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Economy central issue after debate

Published: Friday, October 12, 2012

Updated: Friday, October 12, 2012 01:10

Vice presidential debate

David Cohen

Election debates are often characterized by strong opinions, bold statements and multiple interruptions, with the the vice presidential debate of the 2012 election being no exception.

Thursday night’s debate, between Vice President Joe Biden and Romney running mate Congressman Paul Ryan, made history as the first between two Catholics with the largest age difference. It was a debate over foreign policy, tax cuts and health care, as well as a battle of experience versus youth. Social media sites lit up with opinions on the winner and arguments over misleading facts during the course of the discussions.

The theme of the debate was best summed up by the mediator’s quote about a highly decorated soldier.

“These campaigns are tearing each other down instead of building this country up.”

Vice President Biden was caught many times interrupting Congressman Ryan and making bold statements against his policies.

“These guys bet against America all the time,” Biden said. “If [the Republicans] would get out of the way and let us pass the tax cut for the middle class, America would be better off.”

Between the smattering of insults and allegations the candidates made against each other, they kept a bit of light-hearted humor in the picture. Congressman Ryan had the audience laughing with one of his statements.

“I think people will be better educated if we don’t interrupt each other,” Ryan said. “I don’t always mean the things that come out of my mouth, and I’m sure you can relate to that Mr. Vice President.”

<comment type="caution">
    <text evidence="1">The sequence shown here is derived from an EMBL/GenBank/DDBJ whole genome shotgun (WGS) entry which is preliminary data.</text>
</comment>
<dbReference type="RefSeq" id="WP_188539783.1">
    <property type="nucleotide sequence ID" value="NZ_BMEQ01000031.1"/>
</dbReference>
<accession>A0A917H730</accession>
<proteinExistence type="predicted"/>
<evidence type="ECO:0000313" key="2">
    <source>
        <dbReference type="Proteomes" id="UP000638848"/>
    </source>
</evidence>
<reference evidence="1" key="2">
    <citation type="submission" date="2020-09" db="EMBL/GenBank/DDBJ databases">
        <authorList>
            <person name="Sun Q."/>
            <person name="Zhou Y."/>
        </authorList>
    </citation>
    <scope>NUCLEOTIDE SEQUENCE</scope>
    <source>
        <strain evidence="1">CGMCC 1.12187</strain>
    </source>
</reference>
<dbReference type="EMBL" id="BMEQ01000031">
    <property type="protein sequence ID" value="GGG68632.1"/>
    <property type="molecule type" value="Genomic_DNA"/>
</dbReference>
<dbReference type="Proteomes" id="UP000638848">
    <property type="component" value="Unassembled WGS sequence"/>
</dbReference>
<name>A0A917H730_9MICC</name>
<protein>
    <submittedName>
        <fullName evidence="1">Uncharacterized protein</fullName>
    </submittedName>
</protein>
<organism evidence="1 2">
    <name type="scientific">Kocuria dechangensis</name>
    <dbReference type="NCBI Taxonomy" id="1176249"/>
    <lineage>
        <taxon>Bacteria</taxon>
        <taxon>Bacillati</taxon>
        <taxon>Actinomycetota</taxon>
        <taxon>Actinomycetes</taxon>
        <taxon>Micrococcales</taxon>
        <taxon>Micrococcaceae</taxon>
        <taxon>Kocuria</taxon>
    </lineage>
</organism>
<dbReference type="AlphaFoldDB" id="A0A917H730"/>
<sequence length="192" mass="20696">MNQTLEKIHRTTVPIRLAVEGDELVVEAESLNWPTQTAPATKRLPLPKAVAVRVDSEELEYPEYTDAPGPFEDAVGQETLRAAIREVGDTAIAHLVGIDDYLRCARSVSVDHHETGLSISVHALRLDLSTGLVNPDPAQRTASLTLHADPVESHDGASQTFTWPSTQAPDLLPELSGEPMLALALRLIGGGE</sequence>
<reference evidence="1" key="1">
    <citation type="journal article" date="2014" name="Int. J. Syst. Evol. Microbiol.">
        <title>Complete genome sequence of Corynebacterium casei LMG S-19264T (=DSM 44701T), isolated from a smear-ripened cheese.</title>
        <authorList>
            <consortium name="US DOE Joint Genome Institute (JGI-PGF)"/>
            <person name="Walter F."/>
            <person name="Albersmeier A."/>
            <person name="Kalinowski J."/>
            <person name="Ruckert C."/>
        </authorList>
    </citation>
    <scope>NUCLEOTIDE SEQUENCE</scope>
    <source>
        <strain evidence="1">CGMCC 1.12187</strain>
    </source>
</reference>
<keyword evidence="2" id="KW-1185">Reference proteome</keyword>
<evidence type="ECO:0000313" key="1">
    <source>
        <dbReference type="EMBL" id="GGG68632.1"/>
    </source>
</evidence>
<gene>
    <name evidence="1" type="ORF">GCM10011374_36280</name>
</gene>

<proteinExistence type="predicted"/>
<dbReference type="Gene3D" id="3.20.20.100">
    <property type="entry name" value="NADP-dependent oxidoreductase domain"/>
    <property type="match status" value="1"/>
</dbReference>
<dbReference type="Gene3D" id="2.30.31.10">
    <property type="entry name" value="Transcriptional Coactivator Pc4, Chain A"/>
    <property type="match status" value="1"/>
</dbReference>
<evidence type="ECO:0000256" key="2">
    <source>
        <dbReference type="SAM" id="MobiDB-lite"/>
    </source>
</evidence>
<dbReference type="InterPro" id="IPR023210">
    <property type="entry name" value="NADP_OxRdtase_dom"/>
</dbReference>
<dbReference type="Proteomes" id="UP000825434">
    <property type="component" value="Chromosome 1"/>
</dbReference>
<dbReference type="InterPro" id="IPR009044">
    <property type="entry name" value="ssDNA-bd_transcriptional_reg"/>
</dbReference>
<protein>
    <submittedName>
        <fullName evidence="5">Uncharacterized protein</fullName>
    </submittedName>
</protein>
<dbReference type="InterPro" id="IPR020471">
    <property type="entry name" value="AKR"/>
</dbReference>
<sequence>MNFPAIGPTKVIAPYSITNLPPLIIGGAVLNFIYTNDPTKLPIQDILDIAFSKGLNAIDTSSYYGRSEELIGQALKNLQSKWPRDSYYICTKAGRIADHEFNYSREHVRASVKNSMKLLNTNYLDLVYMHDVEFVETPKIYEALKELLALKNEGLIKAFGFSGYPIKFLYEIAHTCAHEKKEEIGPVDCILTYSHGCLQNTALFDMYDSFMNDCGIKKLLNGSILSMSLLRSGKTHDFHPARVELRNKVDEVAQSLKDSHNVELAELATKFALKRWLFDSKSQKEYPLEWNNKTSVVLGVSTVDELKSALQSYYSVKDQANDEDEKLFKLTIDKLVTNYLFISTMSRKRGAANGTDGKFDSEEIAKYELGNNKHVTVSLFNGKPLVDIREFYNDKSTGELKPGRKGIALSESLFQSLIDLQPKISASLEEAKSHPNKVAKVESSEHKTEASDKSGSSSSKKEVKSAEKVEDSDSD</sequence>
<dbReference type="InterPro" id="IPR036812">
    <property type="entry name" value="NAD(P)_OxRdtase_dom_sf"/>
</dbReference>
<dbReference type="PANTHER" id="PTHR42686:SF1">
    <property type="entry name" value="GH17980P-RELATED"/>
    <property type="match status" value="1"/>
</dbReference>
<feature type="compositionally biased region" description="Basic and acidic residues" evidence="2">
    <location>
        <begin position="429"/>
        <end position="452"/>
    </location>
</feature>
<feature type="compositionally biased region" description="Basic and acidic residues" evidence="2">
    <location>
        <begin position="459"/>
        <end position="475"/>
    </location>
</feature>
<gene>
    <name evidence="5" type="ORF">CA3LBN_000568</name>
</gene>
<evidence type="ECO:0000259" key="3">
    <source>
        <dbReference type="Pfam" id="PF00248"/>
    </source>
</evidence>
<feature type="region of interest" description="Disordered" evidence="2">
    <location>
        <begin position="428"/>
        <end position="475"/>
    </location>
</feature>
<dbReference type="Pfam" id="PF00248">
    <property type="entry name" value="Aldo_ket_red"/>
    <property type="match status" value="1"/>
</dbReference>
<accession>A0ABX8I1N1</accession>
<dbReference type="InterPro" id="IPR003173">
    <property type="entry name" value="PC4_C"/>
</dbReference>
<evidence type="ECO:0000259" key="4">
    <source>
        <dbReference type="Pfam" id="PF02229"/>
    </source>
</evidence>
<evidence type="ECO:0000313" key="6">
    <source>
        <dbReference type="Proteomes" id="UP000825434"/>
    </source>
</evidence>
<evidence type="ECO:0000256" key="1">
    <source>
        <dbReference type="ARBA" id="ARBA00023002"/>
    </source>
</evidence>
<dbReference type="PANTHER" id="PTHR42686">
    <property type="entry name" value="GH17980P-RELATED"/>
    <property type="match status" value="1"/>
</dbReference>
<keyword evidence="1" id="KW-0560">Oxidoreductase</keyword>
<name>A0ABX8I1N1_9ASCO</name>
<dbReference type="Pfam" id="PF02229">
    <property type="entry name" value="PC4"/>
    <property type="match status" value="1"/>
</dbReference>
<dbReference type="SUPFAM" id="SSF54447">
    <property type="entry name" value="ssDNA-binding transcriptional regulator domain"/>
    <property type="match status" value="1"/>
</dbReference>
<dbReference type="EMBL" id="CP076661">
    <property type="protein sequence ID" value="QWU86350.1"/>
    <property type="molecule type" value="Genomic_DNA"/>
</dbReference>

Students are trying to base their votes on the different issues emerging as most important. Sophomore business administration major Brad Head will be basing his vote on many key issues.

“To me the most important issue is what this country is going to do for me as an American citizen,” he said. “Are they going to continue to protect my religious freedom? My individual freedom? Is it going to be there to financially support me? Will it have an empowering economy? These are the key issues for me.”

A common theme can be seen in the way that the majority of college students will likely be voting this November. Sophomore meteorology major Josh Johns said the economy and job market after graduation is what will be on many students’ minds.

“I personally think that most college students right now are going to be looking at who’s going to be getting us the most jobs and the most benefits after we graduate,” Johns said. “Then you have the select few that focus on what they were brought up with, values and such.”

Johns said he believes the number one issue in this election is the state of the economy.

“[The economy] is part of the reason for how I’m voting,” Johns said. “I stand very firmly on my values. I’m voting more as a referendum against the current administration. I’m not straight republican by any means, but this year I don’t agree on much of anything on their platform. Four years ago I did.”

Sophomore political science major Maci Hurley said she believes the most important issue in this election for her is secondary education.

“Being a college student during this election cycle, whatever actions that the next president, whoever that may be, decides to implement relating to this issue would be directly affecting both me and my peers for at least the next few years,” Hurly said. “Therefore, I want to make sure that the candidate I vote for will be working with policies that serve in the best interest of the students at Texas A&M University as well as other colleges nationwide.”

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